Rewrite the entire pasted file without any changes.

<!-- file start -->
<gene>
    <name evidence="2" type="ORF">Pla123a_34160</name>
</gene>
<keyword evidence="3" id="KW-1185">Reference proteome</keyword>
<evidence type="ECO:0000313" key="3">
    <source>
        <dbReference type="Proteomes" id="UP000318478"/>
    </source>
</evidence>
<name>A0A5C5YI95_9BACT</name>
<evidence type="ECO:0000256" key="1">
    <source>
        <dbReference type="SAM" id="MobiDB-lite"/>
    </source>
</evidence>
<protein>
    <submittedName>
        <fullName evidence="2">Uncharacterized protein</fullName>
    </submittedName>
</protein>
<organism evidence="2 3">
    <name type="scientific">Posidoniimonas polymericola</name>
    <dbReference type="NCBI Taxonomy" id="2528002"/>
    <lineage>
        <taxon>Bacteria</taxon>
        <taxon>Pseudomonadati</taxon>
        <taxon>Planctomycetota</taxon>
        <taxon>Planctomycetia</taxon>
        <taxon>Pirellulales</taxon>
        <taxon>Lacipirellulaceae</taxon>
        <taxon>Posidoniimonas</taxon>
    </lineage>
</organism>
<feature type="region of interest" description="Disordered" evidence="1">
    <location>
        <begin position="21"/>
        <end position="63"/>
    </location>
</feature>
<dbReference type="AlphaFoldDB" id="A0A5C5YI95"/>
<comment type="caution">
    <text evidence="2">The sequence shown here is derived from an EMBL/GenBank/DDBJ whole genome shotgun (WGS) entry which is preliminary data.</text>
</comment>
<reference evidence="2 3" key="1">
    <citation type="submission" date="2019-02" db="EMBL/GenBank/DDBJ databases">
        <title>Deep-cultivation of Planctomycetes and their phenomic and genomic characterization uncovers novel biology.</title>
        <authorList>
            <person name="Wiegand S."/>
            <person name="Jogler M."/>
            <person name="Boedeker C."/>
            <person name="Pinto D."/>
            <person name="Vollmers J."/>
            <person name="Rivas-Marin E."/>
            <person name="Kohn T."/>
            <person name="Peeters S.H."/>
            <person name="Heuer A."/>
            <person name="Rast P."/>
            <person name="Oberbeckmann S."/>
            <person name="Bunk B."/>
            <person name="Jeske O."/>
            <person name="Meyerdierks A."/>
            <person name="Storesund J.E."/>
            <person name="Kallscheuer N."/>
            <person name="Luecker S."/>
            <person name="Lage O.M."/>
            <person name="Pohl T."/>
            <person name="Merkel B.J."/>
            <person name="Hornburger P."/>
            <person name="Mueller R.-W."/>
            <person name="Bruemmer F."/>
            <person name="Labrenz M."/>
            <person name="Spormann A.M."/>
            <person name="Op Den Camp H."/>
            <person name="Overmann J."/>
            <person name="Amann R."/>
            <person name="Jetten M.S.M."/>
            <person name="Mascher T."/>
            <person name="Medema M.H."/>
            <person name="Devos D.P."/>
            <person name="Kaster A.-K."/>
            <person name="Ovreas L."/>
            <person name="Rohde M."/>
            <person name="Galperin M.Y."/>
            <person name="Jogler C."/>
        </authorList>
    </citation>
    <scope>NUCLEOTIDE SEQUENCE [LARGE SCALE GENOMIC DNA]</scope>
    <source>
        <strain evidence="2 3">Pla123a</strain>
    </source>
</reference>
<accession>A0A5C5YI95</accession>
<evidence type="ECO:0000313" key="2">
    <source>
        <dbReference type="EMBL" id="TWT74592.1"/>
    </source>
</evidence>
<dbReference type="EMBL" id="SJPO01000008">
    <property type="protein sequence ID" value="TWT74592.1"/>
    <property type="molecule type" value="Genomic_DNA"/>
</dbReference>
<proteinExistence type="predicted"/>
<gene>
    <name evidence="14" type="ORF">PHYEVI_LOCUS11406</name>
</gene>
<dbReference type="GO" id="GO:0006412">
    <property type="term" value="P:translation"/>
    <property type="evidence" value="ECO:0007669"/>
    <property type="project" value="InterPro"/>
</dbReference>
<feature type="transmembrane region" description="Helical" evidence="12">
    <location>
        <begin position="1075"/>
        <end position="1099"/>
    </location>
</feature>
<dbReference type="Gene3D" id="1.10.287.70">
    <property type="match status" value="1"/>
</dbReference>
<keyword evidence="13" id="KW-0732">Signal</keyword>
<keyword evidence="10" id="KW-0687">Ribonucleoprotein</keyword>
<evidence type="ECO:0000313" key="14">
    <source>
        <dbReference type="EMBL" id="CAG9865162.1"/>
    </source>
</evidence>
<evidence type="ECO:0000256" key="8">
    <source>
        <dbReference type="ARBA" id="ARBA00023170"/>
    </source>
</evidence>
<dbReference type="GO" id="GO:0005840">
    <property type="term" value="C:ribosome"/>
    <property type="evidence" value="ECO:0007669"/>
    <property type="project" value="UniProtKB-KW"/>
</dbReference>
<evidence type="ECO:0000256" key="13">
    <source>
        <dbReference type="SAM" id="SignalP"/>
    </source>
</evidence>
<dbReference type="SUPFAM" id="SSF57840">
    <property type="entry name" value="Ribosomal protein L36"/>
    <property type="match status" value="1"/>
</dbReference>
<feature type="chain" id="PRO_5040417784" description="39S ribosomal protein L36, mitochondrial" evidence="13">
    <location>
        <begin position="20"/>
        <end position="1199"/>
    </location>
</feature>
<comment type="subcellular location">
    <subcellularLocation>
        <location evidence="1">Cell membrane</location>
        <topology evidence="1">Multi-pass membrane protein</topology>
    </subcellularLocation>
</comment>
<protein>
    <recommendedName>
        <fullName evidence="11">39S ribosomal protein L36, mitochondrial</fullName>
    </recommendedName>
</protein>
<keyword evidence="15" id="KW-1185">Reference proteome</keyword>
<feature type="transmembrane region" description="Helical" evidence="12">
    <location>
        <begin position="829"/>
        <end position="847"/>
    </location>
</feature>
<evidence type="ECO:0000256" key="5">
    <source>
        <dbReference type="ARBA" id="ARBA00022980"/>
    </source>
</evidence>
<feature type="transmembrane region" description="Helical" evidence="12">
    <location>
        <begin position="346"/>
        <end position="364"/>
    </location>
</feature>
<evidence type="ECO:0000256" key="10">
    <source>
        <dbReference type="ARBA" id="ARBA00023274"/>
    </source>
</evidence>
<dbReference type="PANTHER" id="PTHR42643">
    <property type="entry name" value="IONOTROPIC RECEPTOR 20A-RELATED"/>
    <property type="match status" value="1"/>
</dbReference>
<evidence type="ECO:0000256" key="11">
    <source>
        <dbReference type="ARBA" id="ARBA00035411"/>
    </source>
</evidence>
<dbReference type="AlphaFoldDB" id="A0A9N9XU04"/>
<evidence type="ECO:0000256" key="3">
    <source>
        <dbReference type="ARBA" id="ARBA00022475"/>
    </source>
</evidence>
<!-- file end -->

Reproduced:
<gene>
    <name evidence="2" type="ORF">Pla123a_34160</name>
</gene>
<keyword evidence="3" id="KW-1185">Reference proteome</keyword>
<evidence type="ECO:0000313" key="3">
    <source>
        <dbReference type="Proteomes" id="UP000318478"/>
    </source>
</evidence>
<name>A0A5C5YI95_9BACT</name>
<evidence type="ECO:0000256" key="1">
    <source>
        <dbReference type="SAM" id="MobiDB-lite"/>
    </source>
</evidence>
<protein>
    <submittedName>
        <fullName evidence="2">Uncharacterized protein</fullName>
    </submittedName>
</protein>
<organism evidence="2 3">
    <name type="scientific">Posidoniimonas polymericola</name>
    <dbReference type="NCBI Taxonomy" id="2528002"/>
    <lineage>
        <taxon>Bacteria</taxon>
        <taxon>Pseudomonadati</taxon>
        <taxon>Planctomycetota</taxon>
        <taxon>Planctomycetia</taxon>
        <taxon>Pirellulales</taxon>
        <taxon>Lacipirellulaceae</taxon>
        <taxon>Posidoniimonas</taxon>
    </lineage>
</organism>
<feature type="region of interest" description="Disordered" evidence="1">
    <location>
        <begin position="21"/>
        <end position="63"/>
    </location>
</feature>
<dbReference type="AlphaFoldDB" id="A0A5C5YI95"/>
<comment type="caution">
    <text evidence="2">The sequence shown here is derived from an EMBL/GenBank/DDBJ whole genome shotgun (WGS) entry which is preliminary data.</text>
</comment>
<reference evidence="2 3" key="1">
    <citation type="submission" date="2019-02" db="EMBL/GenBank/DDBJ databases">
        <title>Deep-cultivation of Planctomycetes and their phenomic and genomic characterization uncovers novel biology.</title>
        <authorList>
            <person name="Wiegand S."/>
            <person name="Jogler M."/>
            <person name="Boedeker C."/>
            <person name="Pinto D."/>
            <person name="Vollmers J."/>
            <person name="Rivas-Marin E."/>
            <person name="Kohn T."/>
            <person name="Peeters S.H."/>
            <person name="Heuer A."/>
            <person name="Rast P."/>
            <person name="Oberbeckmann S."/>
            <person name="Bunk B."/>
            <person name="Jeske O."/>
            <person name="Meyerdierks A."/>
            <person name="Storesund J.E."/>
            <person name="Kallscheuer N."/>
            <person name="Luecker S."/>
            <person name="Lage O.M."/>
            <person name="Pohl T."/>
            <person name="Merkel B.J."/>
            <person name="Hornburger P."/>
            <person name="Mueller R.-W."/>
            <person name="Bruemmer F."/>
            <person name="Labrenz M."/>
            <person name="Spormann A.M."/>
            <person name="Op Den Camp H."/>
            <person name="Overmann J."/>
            <person name="Amann R."/>
            <person name="Jetten M.S.M."/>
            <person name="Mascher T."/>
            <person name="Medema M.H."/>
            <person name="Devos D.P."/>
            <person name="Kaster A.-K."/>
            <person name="Ovreas L."/>
            <person name="Rohde M."/>
            <person name="Galperin M.Y."/>
            <person name="Jogler C."/>
        </authorList>
    </citation>
    <scope>NUCLEOTIDE SEQUENCE [LARGE SCALE GENOMIC DNA]</scope>
    <source>
        <strain evidence="2 3">Pla123a</strain>
    </source>
</reference>
<accession>A0A5C5YI95</accession>
<evidence type="ECO:0000313" key="2">
    <source>
        <dbReference type="EMBL" id="TWT74592.1"/>
    </source>
</evidence>
<dbReference type="EMBL" id="SJPO01000008">
    <property type="protein sequence ID" value="TWT74592.1"/>
    <property type="molecule type" value="Genomic_DNA"/>
</dbReference>
<proteinExistence type="predicted"/>
<gene>
    <name evidence="14" type="ORF">PHYEVI_LOCUS11406</name>
</gene>
<dbReference type="GO" id="GO:0006412">
    <property type="term" value="P:translation"/>
    <property type="evidence" value="ECO:0007669"/>
    <property type="project" value="InterPro"/>
</dbReference>
<feature type="transmembrane region" description="Helical" evidence="12">
    <location>
        <begin position="1075"/>
        <end position="1099"/>
    </location>
</feature>
<dbReference type="Gene3D" id="1.10.287.70">
    <property type="match status" value="1"/>
</dbReference>
<keyword evidence="13" id="KW-0732">Signal</keyword>
<keyword evidence="10" id="KW-0687">Ribonucleoprotein</keyword>
<evidence type="ECO:0000313" key="14">
    <source>
        <dbReference type="EMBL" id="CAG9865162.1"/>
    </source>
</evidence>
<evidence type="ECO:0000256" key="8">
    <source>
        <dbReference type="ARBA" id="ARBA00023170"/>
    </source>
</evidence>
<dbReference type="GO" id="GO:0005840">
    <property type="term" value="C:ribosome"/>
    <property type="evidence" value="ECO:0007669"/>
    <property type="project" value="UniProtKB-KW"/>
</dbReference>
<evidence type="ECO:0000256" key="13">
    <source>
        <dbReference type="SAM" id="SignalP"/>
    </source>
</evidence>
<dbReference type="SUPFAM" id="SSF57840">
    <property type="entry name" value="Ribosomal protein L36"/>
    <property type="match status" value="1"/>
</dbReference>
<feature type="chain" id="PRO_5040417784" description="39S ribosomal protein L36, mitochondrial" evidence="13">
    <location>
        <begin position="20"/>
        <end position="1199"/>
    </location>
</feature>
<comment type="subcellular location">
    <subcellularLocation>
        <location evidence="1">Cell membrane</location>
        <topology evidence="1">Multi-pass membrane protein</topology>
    </subcellularLocation>
</comment>
<protein>
    <recommendedName>
        <fullName evidence="11">39S ribosomal protein L36, mitochondrial</fullName>
    </recommendedName>
</protein>
<keyword evidence="15" id="KW-1185">Reference proteome</keyword>
<feature type="transmembrane region" description="Helical" evidence="12">
    <location>
        <begin position="829"/>
        <end position="847"/>
    </location>
</feature>
<evidence type="ECO:0000256" key="5">
    <source>
        <dbReference type="ARBA" id="ARBA00022980"/>
    </source>
</evidence>
<feature type="transmembrane region" description="Helical" evidence="12">
    <location>
        <begin position="346"/>
        <end position="364"/>
    </location>
</feature>
<evidence type="ECO:0000256" key="10">
    <source>
        <dbReference type="ARBA" id="ARBA00023274"/>
    </source>
</evidence>
<dbReference type="PANTHER" id="PTHR42643">
    <property type="entry name" value="IONOTROPIC RECEPTOR 20A-RELATED"/>
    <property type="match status" value="1"/>
</dbReference>
<evidence type="ECO:0000256" key="11">
    <source>
        <dbReference type="ARBA" id="ARBA00035411"/>
    </source>
</evidence>
<dbReference type="AlphaFoldDB" id="A0A9N9XU04"/>
<evidence type="ECO:0000256" key="3">
    <source>
        <dbReference type="ARBA" id="ARBA00022475"/>
    </source>
</evidence>